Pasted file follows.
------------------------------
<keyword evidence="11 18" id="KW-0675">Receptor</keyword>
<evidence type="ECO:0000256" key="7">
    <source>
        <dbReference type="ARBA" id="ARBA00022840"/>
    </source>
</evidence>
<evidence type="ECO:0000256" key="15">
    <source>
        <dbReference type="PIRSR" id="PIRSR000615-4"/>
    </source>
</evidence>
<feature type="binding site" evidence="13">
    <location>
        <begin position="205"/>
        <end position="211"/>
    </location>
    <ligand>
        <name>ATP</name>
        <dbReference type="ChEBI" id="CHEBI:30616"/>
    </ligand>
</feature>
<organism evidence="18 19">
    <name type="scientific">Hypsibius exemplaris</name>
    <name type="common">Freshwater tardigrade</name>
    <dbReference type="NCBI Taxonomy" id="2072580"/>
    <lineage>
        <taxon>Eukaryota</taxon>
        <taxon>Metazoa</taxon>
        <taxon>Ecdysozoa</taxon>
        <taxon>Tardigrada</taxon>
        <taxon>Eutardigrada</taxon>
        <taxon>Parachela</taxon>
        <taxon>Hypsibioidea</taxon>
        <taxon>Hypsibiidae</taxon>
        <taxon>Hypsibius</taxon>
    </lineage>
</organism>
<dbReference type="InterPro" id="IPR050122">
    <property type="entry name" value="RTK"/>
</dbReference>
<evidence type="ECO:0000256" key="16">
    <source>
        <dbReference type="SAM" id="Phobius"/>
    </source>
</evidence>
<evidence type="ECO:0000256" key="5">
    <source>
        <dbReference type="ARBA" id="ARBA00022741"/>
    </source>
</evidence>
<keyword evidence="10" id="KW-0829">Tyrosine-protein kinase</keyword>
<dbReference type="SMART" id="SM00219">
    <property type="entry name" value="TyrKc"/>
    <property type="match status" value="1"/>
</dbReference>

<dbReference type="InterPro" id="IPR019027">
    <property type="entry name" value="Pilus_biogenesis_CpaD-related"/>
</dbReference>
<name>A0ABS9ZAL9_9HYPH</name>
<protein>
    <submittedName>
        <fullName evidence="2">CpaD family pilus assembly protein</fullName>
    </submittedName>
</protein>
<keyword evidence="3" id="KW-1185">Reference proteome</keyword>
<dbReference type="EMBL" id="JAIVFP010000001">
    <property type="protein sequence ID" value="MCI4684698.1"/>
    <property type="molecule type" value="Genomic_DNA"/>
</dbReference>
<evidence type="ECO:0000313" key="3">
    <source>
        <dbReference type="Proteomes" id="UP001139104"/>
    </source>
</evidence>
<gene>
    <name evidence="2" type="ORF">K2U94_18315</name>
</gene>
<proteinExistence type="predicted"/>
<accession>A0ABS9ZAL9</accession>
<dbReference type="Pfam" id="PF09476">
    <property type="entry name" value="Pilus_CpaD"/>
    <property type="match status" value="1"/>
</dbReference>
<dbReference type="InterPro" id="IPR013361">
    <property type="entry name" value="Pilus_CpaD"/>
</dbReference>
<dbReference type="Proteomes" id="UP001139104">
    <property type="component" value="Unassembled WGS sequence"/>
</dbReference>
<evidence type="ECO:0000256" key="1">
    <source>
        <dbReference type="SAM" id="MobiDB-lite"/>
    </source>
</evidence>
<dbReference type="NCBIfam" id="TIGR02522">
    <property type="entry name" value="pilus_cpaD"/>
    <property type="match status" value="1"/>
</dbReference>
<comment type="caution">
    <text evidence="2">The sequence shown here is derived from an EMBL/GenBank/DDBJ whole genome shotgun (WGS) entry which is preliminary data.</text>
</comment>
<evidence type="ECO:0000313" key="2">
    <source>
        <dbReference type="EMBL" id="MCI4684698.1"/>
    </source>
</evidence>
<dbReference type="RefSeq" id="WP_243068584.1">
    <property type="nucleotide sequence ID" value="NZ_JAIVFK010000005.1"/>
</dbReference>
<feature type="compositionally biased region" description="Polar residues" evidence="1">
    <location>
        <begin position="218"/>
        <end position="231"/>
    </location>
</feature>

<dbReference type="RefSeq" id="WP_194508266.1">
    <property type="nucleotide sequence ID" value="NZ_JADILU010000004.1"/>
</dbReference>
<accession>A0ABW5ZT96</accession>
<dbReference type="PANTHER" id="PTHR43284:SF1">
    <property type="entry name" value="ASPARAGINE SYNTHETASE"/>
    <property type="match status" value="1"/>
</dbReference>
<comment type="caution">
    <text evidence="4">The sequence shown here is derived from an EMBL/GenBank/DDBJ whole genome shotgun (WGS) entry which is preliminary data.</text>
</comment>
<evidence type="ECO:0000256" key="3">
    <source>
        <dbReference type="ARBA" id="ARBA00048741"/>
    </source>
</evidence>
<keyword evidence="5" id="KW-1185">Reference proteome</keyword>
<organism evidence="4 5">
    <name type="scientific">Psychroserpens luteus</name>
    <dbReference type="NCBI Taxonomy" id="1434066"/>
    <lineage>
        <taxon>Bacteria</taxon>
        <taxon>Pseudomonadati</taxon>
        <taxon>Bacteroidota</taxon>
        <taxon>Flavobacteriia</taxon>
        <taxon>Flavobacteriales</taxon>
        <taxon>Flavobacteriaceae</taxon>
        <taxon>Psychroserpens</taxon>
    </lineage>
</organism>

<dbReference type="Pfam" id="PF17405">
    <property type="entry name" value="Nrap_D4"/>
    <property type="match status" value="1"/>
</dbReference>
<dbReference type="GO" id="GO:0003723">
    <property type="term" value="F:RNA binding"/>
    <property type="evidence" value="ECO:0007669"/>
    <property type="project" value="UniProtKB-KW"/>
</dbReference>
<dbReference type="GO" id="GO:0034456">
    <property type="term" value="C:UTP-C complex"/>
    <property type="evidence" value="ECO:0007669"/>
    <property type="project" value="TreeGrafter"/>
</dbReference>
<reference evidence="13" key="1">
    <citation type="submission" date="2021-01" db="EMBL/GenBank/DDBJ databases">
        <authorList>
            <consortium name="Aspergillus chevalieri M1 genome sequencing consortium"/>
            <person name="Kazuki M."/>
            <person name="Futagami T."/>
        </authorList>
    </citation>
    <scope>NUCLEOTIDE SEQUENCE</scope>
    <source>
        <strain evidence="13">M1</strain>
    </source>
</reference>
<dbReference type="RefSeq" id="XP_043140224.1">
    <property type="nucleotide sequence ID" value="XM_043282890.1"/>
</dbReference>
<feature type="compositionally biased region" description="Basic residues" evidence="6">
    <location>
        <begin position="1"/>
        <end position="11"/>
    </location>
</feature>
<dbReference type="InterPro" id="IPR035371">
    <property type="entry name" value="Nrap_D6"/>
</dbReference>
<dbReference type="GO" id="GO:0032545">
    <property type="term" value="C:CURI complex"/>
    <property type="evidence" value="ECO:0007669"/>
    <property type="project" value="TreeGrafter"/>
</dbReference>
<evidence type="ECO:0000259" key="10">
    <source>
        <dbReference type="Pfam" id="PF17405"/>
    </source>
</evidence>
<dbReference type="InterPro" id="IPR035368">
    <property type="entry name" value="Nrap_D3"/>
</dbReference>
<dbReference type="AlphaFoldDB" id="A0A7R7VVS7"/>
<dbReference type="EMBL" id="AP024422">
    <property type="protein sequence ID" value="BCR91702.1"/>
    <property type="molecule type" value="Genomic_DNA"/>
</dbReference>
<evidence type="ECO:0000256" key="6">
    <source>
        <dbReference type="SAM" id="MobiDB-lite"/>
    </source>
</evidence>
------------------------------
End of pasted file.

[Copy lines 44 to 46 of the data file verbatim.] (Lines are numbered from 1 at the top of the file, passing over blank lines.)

    </source>
</evidence>
<evidence type="ECO:0000256" key="5">